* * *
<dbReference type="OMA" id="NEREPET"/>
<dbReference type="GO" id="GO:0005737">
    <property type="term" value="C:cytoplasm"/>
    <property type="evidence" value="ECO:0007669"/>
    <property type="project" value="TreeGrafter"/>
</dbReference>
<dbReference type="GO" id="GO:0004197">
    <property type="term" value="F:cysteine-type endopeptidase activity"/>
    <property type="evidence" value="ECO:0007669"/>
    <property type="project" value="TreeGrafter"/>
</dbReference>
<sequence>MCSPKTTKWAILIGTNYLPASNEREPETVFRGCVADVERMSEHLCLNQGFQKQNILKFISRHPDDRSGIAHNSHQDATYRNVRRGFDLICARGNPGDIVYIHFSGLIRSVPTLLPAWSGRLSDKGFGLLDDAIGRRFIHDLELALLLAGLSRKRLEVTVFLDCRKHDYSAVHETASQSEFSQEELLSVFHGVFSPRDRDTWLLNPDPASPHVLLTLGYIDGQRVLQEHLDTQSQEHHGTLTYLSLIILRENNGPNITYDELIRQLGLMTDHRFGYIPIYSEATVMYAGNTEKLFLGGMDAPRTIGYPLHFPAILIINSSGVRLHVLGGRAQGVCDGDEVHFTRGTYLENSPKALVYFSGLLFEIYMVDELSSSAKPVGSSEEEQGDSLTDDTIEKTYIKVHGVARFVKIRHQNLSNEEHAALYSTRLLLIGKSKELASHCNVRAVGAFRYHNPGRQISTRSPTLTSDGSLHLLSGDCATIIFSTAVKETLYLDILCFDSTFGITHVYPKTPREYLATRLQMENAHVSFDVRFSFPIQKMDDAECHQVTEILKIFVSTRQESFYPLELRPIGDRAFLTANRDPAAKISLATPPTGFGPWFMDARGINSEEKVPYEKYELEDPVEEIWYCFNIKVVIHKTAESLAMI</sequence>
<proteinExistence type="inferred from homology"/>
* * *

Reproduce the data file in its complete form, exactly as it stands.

<dbReference type="OMA" id="NEREPET"/>
<dbReference type="GO" id="GO:0005737">
    <property type="term" value="C:cytoplasm"/>
    <property type="evidence" value="ECO:0007669"/>
    <property type="project" value="TreeGrafter"/>
</dbReference>
<dbReference type="GO" id="GO:0004197">
    <property type="term" value="F:cysteine-type endopeptidase activity"/>
    <property type="evidence" value="ECO:0007669"/>
    <property type="project" value="TreeGrafter"/>
</dbReference>
<sequence>MCSPKTTKWAILIGTNYLPASNEREPETVFRGCVADVERMSEHLCLNQGFQKQNILKFISRHPDDRSGIAHNSHQDATYRNVRRGFDLICARGNPGDIVYIHFSGLIRSVPTLLPAWSGRLSDKGFGLLDDAIGRRFIHDLELALLLAGLSRKRLEVTVFLDCRKHDYSAVHETASQSEFSQEELLSVFHGVFSPRDRDTWLLNPDPASPHVLLTLGYIDGQRVLQEHLDTQSQEHHGTLTYLSLIILRENNGPNITYDELIRQLGLMTDHRFGYIPIYSEATVMYAGNTEKLFLGGMDAPRTIGYPLHFPAILIINSSGVRLHVLGGRAQGVCDGDEVHFTRGTYLENSPKALVYFSGLLFEIYMVDELSSSAKPVGSSEEEQGDSLTDDTIEKTYIKVHGVARFVKIRHQNLSNEEHAALYSTRLLLIGKSKELASHCNVRAVGAFRYHNPGRQISTRSPTLTSDGSLHLLSGDCATIIFSTAVKETLYLDILCFDSTFGITHVYPKTPREYLATRLQMENAHVSFDVRFSFPIQKMDDAECHQVTEILKIFVSTRQESFYPLELRPIGDRAFLTANRDPAAKISLATPPTGFGPWFMDARGINSEEKVPYEKYELEDPVEEIWYCFNIKVVIHKTAESLAMI</sequence>
<proteinExistence type="inferred from homology"/>